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One of the most popular arguments against self-publishing is that the market is already glutted with books, and we need to have some kind of quality assurance so that readers can be reasonably confident that the books available to them are of good quality. We need, they say, gatekeepers (i.e. publishers) who have taste in literature, know what's already out there so there aren't too many similar books, and can assure us that the books we're buying are worth reading both in terms of content and style.
I myself am often overwhelmed by how many worthwhile books there are out there - far more than I'll ever be able to read in a lifetime - and while I agree that there are a lot of self-published books whose quality is not so great, it is also my experience that there are plenty of traditionally published books that aren't so great - even some that have made the bestsellers lists. What's more, I have read some phenomenal self-published books (e.g. Andrea K. Höst's Touchstone Trilogy, Ruthanne Reid's The Sundered, and Ember Casey's His Wicked Games), which is proof that self-published does not need to equate to poor quality, nor does traditionally published always mean high-quality.
What the arguments against self-publishing seem to ignore is the fact that publishing is a business, and publishers are in it to make money. This is why there are a ton of traditionally published books out there that are similar to one another: publishers want to publish what they know they can sell. What is less certain is whether a traditional publisher is likely to take a chance on something by a first-time author that is truly different or that takes a familiar genre and bends (or full-on breaks) the rules in ways that might lose readers. While there definitely are publishers out there who specialize in experimental fiction (more on that in a future post) and small publishers may be more likely to take chances because they tend to be in it more for the love of literature than for the sales, the big names seem to pump out the same types of books with the same messages time and again because they know they will sell.
On that note, here are five reasons you might decide to self-publish:
1. Your target audience is different from a traditional publisher's target audience.
Maybe you're a first-time author who's trying to do something really different that will appeal to a niche market and there isn't a traditional publisher out there interested in marketing to that audience. Or maybe you're writing primarily for friends and family. You're open to other people reading and enjoying your book, but what's most important to you is to share your memoir or ideas with the people closest to you, and you want to be able to put a book in their hands. In either case, self-publishing might be your only option.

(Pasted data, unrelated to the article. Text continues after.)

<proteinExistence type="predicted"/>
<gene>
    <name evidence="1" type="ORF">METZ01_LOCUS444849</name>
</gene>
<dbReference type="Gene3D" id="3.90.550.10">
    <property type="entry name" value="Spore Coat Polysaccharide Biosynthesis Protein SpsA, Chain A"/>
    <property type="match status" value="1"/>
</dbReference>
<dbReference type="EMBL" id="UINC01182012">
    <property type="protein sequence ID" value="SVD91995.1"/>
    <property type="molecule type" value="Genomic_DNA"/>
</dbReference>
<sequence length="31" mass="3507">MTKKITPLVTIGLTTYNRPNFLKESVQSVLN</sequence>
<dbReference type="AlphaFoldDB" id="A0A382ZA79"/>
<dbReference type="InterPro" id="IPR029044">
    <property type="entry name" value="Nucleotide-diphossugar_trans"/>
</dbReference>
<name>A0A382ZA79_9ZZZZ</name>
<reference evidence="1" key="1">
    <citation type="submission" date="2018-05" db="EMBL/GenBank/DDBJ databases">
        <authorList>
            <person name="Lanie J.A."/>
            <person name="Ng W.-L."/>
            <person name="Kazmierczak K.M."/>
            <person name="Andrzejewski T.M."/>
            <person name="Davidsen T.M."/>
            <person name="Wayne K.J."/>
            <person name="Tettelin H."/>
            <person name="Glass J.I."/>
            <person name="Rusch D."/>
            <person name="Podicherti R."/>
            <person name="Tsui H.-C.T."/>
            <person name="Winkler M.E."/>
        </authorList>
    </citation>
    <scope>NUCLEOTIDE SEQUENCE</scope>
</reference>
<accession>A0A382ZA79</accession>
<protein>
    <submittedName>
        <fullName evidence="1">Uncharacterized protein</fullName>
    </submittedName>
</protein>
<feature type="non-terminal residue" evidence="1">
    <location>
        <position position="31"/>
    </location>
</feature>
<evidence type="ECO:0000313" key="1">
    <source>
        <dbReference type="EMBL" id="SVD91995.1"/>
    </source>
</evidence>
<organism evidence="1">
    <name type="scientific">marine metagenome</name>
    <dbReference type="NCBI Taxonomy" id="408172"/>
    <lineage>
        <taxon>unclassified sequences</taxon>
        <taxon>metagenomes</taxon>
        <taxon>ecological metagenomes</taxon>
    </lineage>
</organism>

2. You want to have the final say.
In everything: the book cover design, interior design, when the book is ready to be published, how much it costs, and how it gets marketed and to whom. When you go the traditional route, the final say in all these things rests with the publisher. The best you can hope for is an invitation to provide input. But when you self-publish, you get the final say in everything. You work with a cover designer and editors, and your choices for some things may be limited because of the technologies available to you, but in the end you've chosen from among the available options what's best for you and your work, and it's 100% your book.
3. You love learning and challenge.
There are loads of opportunities for learning when you self-publish because ultimately you are in charge of every step of the process, from drafting and revision to cover creation to formatting, publishing, and marketing. The entire process is an opportunity to develop/practice your project management skills, and, based on the way things are done now, you'll also need to learn/use intermediate MS Word skills. You'll learn about ebook vs. print cover dimensions and manuscript formatting requirements. With marketing comes learning about new-to-you social media platforms - or new ways of using the ones you're already on - and blogging and virtual book tours. Self-publishing encourages you to think about your current resources and the communities you're already involved in differently and pushes you to make new connections. Along the way you'll make mistakes and fix them, and in the end you'll experience the satisfaction of finally having your book come out the way you want it to. All that will belong to you.
4. You don't want to have to sell your book twice.
When you publish traditionally, you have to first sell your book to an agent or publisher and then to readers. Yes, it's true that less of the burden of marketing to readers rides on your shoulders when you publish traditionally, but you still need to carry your weight. When you self-publish, you only have to sell the book to readers, thereby taking out the middle step.
5. You want to make more money off each sale.
Your royalties are higher when you self-publish because you've invested money on the front end in getting your book in the best shape possible and getting it out there, so when you make a sale, your royalties are two to five times what they would be if you published traditionally - 35-80% (for an ebook) vs. 10-15%.
If you've self-published or have considered self-publishing, what are your reasons in favor of it?
Sione Aeschliman, LLC provides high-quality editing and coaching services at fair rates to support emerging and established writers in achieving their writing and publishing goals. To inquire about my services or ask a question, email me at sioneaeschliman (at) gmail (dot) com.